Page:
Alongside the COVID-19 pandemic came an accelerated shift to all things digital. One of the most obvious changes was the rapid adoption of remote work as well as online learning for students of all ages, from pre-school right through to tertiary level.
Teaching online comes with unique challenges, and the inability to engage face-to-face can make it difficult for students to stay engaged; with the material, lecturers, and amongst themselves.
For lecturers, the problem is twofold. Not only do they need to find ways to foster engagement with the material, but they also need to learn new skills very quickly. That is, the skills which pertain specifically to teaching online.
Resonating with an audience you can’t see, talk to, or gauge reactions from is a skill which used to be left largely to people like radio presenters. Nowadays, educators across the world have had to adopt these skills – often with little to no training.
Regardless of how you feel about the challenges of online instruction however, e-learning is here to stay. The good news is that, when done effectively, online learning can be both engaging and interactive. On top of that, digital tools can help improve access to education for students by removing barriers such as physical location, transport costs, childcare, and more.
The Problem – Lower Levels of Engagement When Teaching Online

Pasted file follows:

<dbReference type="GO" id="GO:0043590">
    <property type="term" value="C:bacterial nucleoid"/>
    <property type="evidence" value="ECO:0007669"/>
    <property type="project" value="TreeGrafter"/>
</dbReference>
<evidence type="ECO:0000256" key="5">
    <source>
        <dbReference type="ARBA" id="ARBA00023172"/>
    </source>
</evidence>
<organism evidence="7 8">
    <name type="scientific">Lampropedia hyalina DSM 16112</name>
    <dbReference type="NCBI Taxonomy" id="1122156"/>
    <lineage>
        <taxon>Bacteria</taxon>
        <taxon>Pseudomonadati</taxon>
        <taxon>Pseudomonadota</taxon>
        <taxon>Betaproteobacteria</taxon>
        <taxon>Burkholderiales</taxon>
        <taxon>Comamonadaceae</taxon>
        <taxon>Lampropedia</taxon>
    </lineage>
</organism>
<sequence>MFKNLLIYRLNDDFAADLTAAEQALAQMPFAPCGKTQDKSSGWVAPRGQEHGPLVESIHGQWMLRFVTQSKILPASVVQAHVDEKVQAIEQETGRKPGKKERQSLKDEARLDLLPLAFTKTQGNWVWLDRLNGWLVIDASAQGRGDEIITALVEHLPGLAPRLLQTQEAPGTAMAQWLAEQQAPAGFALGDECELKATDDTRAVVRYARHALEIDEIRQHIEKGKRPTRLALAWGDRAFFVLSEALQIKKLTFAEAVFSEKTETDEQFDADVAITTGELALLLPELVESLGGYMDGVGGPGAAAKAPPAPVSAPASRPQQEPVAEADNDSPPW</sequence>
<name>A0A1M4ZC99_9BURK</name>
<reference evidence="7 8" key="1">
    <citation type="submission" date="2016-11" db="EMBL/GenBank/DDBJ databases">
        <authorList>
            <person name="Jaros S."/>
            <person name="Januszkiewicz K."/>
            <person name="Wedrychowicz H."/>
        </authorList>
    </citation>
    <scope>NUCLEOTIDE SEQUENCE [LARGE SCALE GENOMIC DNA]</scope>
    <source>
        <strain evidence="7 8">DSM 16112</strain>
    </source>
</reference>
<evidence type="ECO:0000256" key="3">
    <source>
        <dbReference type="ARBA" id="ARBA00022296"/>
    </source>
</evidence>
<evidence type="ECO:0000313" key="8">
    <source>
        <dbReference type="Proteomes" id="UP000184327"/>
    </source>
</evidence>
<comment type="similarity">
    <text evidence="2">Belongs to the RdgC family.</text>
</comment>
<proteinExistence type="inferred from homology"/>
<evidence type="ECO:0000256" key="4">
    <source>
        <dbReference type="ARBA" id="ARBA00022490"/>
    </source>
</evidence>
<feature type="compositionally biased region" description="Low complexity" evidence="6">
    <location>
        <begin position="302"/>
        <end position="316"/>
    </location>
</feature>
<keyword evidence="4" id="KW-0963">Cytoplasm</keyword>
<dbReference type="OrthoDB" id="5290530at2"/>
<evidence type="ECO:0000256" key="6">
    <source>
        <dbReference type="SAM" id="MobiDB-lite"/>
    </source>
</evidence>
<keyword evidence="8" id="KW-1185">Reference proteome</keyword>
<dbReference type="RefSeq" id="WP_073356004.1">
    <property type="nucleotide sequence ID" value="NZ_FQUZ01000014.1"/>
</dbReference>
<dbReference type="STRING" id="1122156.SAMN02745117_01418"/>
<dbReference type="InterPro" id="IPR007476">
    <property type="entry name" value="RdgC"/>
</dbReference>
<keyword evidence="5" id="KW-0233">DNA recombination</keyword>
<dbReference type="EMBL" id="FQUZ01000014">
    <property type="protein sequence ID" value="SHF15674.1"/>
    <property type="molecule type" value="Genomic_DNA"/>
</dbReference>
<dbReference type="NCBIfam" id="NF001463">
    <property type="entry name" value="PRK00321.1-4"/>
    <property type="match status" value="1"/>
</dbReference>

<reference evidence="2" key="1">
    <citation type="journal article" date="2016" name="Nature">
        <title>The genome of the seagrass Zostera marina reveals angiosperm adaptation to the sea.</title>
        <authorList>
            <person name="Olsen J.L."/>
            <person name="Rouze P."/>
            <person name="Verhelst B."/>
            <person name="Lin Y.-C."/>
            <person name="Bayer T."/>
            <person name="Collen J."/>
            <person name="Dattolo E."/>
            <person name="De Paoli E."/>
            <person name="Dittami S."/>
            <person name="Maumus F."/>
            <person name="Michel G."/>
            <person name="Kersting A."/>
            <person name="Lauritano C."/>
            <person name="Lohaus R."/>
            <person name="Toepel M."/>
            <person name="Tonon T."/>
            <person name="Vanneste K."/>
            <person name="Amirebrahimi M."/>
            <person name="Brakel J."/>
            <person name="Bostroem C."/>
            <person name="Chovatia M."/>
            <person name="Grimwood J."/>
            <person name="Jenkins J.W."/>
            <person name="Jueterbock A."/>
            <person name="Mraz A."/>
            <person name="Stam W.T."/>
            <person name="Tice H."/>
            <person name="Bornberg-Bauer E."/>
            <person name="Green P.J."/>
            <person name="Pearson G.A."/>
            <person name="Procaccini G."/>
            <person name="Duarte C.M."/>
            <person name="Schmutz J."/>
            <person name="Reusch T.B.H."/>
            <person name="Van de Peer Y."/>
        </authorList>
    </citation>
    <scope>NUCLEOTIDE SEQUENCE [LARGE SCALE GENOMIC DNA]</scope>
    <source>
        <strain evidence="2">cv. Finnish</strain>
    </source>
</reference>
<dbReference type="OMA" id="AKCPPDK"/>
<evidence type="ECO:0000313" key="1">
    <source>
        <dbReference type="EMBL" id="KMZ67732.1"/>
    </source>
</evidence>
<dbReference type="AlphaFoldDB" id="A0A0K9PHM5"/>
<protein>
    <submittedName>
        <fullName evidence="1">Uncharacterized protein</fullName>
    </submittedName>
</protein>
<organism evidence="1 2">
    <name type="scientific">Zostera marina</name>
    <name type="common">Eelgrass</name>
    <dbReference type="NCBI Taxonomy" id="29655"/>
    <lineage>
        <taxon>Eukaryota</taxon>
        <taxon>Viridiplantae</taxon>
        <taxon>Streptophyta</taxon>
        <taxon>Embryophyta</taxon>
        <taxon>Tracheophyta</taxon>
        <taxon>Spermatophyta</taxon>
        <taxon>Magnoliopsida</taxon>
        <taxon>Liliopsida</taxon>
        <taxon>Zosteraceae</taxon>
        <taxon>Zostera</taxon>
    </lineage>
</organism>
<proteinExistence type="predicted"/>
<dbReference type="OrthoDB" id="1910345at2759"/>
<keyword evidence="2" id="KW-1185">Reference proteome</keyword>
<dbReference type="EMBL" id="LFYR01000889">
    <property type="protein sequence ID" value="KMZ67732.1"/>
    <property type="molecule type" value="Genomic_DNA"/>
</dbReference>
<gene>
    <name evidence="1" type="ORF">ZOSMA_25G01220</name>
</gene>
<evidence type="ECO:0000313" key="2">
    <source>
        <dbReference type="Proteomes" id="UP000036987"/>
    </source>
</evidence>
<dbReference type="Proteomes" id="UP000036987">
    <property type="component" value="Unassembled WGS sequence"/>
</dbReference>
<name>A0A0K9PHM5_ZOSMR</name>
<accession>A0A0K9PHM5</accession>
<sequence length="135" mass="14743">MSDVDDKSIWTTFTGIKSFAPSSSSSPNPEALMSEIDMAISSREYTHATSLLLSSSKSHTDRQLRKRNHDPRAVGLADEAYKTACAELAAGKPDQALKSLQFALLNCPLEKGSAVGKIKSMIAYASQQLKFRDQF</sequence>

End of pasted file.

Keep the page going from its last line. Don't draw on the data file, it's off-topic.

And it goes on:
Transitioning from the traditional classroom or lecture hall to online learning can be challenging for everyone involved. Traditionally, research has suggested that students typically do worse in courses that are delivered entirely online.
In order to compensate for this, educators need to adapt their teaching efforts to engage students even more effectively than you might in a physical setting. Not to mention the problems that can sometimes be inherent with technological tools themselves. Examples range from discussion becoming stilted when 100 students are trying to unmute their microphones simultaneously, to the reluctance of students to turn on their cameras, and connectivity problems which may make engaging with the material difficult.
On top of that, students who participate fully in online courses tend to perform better than those who participate only partially or selectively. So, full participation is in everyone’s best interests.
Fostering Engagement When Teaching Online
Employing effective means of engagement can help students to participate more readily in classes and improve the overall experience of online learning.
Rather than simply trying to recreate the methods used when teaching in a physical space, this means leveraging the environment and adopting a digital-first approach.
Focus on building relationships
Whether students are receiving instruction in-person or online, they’re more likely to be engaged and interactive in the learning experience if they feel at ease and if they believe that their educators are invested in their learning. By creating a space where students feel accepted and comfortable, you are likely to foster participation and interactive engagement.
Earnestly welcoming students for attending class, engaging with different viewpoints when they are offered in discussion, and sharing some lived experiences can all go a long way towards increasing morale – and in turn, participation.